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‘Help Us Help You': An Educator’s Letter to Betsy DeVos

By Bryan Christopher — February 14, 2017 4 min read
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Dear Secretary Betsy DeVos,

Your nomination for education secretary sparked conversations in every hallway of my school. The dialogue intensified after your Senate confirmation hearing. Like my colleagues, I didn’t like some of your answers. I find it troubling that you appeared unfamiliar with the Individuals With Disabilities Education Act. I wish you would have more clearly articulated the difference between academic growth and performance. Your statement that children may need protection from grizzly bears when asked whether guns belong in schools was bizarre.

Now, as you take on your new role, some media outlets call your agenda “revolutionary” and “radical,” but your policies aren’t new. Charter schools have existed since 1992. As a middle school student in Northeast Ohio, I watched legislators implement a voucher program in Cleveland in 1995. And in Durham, N.C., where I now teach high school English and journalism, I’ve seen state legislators lift the cap on charters and expand voucher programs, known locally as “opportunity scholarships.”

The results you seek by expanding school choice programs also aren’t new. There will be success stories, but also white flight, resegregation, and crippling financial ramifications for public school districts that still serve the overwhelming majority of our nation’s students. It’s already happening in my state, as the number of students enrolled in charter schools doubled between 2012 and 2017, but the schools’ performance data is decidedly mixed. Educational opportunities are not significantly better now than they were 10 years ago. They’re just different.

Despite my skepticism, I believe you can do great things. As you plan your first moves, consider a few that would silence your critics:

Serve the whole system. The vast majority of America’s children attend traditional public schools. The same will most likely be true four, even eight years from now. Pushing to expand school choice programs without also working to improve traditional public schools would be a disservice to the more than 50 million children nationwide who attend them.

Be transparent. Private schools are not inherently more effective than public schools. Require them to show evidence of rigorous academic standards. Create an accountability model that is accurate and valid but does not stifle innovation. Evaluate all schools using both performance and growth measures. Help parents understand how and why you think a private school is the absolute best way for their children to succeed. Ultimately, if you’re going to use tax dollars to pay private school tuition, you must make private schools less private.

Help us help you. Improving outcomes, especially for low-income students, is really, really hard. Identify the outstanding educators doing it in all kinds of schools. For example, in my own district, there’s the teacher who recruited alumni and community leaders to help launch a distinguished speaker series like the one that inspired him in college. Or the team of science teachers who come in early and stay late searching for methods to help students exceed their expected growth on the state biology test. Or the social studies teacher who partnered varsity basketball players with elementary school students to read books together and talk about decisionmaking. Acknowledge the work they’re doing and help build a platform for great teachers to scale their models and influence policymakers without leaving the classroom.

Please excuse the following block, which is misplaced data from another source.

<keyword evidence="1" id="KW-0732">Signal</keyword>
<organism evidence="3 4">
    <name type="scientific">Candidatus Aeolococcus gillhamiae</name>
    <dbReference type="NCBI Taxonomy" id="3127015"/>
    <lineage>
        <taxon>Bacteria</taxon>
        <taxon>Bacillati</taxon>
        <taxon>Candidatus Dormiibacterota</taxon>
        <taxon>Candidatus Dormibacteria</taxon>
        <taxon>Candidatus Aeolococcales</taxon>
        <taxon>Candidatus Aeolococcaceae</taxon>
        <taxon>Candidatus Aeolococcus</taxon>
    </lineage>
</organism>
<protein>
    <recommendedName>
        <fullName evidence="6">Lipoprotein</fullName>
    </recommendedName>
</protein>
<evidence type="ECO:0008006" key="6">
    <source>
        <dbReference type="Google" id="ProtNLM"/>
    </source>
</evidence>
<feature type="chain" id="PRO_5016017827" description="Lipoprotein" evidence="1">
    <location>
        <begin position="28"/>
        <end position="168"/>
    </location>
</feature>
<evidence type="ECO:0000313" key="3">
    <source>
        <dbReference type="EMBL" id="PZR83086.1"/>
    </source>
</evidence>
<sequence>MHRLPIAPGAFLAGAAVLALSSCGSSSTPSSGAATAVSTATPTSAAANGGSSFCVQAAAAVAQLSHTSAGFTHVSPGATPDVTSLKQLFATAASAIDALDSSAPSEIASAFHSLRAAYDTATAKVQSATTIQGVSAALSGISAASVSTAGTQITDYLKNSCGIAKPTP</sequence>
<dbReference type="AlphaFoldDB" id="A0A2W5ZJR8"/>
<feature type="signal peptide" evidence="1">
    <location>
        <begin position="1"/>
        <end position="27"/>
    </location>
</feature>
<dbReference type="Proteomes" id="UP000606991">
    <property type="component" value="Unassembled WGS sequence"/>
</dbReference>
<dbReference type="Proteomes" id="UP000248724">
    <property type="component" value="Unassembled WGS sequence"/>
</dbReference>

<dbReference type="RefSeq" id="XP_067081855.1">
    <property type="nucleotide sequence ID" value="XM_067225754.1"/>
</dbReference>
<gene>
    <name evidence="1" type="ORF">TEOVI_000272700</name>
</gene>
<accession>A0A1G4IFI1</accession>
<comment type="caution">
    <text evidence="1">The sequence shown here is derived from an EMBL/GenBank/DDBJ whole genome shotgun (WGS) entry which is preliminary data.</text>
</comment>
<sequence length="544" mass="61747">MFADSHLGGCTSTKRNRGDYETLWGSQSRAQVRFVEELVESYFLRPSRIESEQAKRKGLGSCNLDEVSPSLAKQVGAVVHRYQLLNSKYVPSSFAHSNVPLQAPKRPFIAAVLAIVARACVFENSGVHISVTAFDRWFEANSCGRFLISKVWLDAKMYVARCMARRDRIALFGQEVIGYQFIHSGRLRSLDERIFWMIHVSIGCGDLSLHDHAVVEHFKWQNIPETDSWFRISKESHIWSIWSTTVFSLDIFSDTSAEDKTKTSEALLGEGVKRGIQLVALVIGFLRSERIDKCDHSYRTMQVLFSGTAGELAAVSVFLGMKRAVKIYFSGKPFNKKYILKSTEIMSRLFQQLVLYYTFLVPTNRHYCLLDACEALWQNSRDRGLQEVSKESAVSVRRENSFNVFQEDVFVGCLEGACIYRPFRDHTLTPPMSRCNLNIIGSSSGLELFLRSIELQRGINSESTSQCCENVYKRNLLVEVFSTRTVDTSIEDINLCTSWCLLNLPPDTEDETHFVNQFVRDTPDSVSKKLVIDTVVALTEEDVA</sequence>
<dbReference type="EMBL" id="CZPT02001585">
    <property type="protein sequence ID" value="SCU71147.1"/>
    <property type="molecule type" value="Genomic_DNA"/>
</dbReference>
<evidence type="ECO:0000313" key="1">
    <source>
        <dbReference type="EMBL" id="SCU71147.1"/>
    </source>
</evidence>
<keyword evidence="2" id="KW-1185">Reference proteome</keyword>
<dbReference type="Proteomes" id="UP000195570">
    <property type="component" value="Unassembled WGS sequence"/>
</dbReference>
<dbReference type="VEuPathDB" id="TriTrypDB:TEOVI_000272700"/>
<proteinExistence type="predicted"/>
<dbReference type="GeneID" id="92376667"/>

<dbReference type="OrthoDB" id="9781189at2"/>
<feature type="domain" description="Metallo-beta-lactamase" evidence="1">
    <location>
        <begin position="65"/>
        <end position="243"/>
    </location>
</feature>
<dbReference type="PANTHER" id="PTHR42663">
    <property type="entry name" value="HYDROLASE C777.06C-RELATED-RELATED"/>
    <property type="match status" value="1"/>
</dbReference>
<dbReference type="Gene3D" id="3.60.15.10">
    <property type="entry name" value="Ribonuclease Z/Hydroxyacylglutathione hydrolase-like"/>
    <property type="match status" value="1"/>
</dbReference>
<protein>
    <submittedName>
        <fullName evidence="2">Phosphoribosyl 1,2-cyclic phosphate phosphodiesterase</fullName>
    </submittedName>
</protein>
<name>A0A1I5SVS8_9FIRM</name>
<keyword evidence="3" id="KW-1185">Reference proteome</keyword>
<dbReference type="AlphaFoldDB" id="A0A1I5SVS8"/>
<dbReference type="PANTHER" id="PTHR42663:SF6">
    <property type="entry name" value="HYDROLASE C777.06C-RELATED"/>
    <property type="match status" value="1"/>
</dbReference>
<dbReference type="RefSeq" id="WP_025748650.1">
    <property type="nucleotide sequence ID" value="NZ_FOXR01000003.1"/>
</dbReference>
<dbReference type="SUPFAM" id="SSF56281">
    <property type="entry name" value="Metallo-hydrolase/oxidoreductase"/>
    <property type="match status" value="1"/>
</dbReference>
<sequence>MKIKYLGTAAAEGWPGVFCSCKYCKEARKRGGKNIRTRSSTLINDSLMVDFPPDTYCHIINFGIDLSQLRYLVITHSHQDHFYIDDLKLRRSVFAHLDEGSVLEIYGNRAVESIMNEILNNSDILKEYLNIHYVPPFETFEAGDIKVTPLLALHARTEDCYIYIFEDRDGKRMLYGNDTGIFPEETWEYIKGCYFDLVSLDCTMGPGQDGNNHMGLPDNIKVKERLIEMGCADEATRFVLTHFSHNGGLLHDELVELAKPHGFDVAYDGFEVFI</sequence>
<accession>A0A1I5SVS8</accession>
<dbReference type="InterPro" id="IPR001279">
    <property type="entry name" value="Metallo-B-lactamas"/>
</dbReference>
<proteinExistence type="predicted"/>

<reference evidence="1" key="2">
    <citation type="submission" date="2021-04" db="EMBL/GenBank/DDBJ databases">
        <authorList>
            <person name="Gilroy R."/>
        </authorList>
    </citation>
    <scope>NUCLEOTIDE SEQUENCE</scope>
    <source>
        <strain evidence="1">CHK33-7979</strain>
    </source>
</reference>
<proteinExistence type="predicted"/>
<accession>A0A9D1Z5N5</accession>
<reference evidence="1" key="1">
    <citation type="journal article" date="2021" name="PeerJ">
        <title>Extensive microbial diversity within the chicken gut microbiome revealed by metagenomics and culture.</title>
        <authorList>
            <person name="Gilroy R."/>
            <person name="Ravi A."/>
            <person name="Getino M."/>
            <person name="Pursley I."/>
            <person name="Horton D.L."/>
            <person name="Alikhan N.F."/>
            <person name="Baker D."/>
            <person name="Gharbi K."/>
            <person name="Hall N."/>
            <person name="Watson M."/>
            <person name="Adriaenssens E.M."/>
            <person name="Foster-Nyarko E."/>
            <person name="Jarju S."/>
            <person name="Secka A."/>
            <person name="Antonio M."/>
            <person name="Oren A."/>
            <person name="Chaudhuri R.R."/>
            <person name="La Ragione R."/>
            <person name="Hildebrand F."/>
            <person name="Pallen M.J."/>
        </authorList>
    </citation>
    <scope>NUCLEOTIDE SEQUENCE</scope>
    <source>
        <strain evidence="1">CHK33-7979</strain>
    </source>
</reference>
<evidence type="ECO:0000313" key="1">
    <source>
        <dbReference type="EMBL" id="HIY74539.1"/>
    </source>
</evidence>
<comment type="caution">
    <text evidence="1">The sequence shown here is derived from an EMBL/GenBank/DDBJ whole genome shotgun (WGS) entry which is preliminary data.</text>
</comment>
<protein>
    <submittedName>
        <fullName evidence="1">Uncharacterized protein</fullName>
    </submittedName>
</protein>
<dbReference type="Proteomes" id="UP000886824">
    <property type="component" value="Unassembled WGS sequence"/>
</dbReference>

In recent weeks, parents, friends, and family members have shared with me their opinions of our education system. Everyone seems to know more about choice now than they did before. Even my students can explain the difference between traditional, charter, and private schools. We’re a more informed and engaged community than we were three weeks ago because of you, and that’s a good thing.

Help us facilitate more positive conversations by shifting the dialogue away from donations and inexperience and instead focusing on how and where you plan to make students’ futures more bright. Students like my newspaper editor, who will soon decide which student loans will best supplement her scholarship offers as she becomes the first member of her family to attend college next year. And one of my brilliant freshmen, who arrived in the United States last year and needs more practice with the English language to reveal his intelligence in standardized test scores. And my sophomore with severe attention deficit hyperactivity disorder, whose grandparents help me search for new ways to remediate his 2nd grade reading level and help him comprehend high school textbooks.

Do everything in your power to educate whomever walks through my classroom door and provide the opportunities they need to lead productive, happy lives.

In President Donald Trump’s inaugural address, he said America “has an education system flush with cash but which leaves our young and beautiful students deprived of all knowledge.” I’ll spare you the examples of rising graduation rates and North Carolina’s improving math and science test scores despite statewide decreased per-pupil spending, larger class sizes, and rising college tuition rates. I’m sure we agree that Trump’s comment both oversimplifies and misrepresents our education system.

Here’s hoping the defining moments of your term as secretary are yet to come. May we someday forget the noise that surrounded your confirmation and instead feel proud of the support you delivered to vibrant communities like mine.

Sincerely,

Bryan Christopher

Riverside High School

Durham, N.C.

A version of this article was also published earlier this month in Medium.

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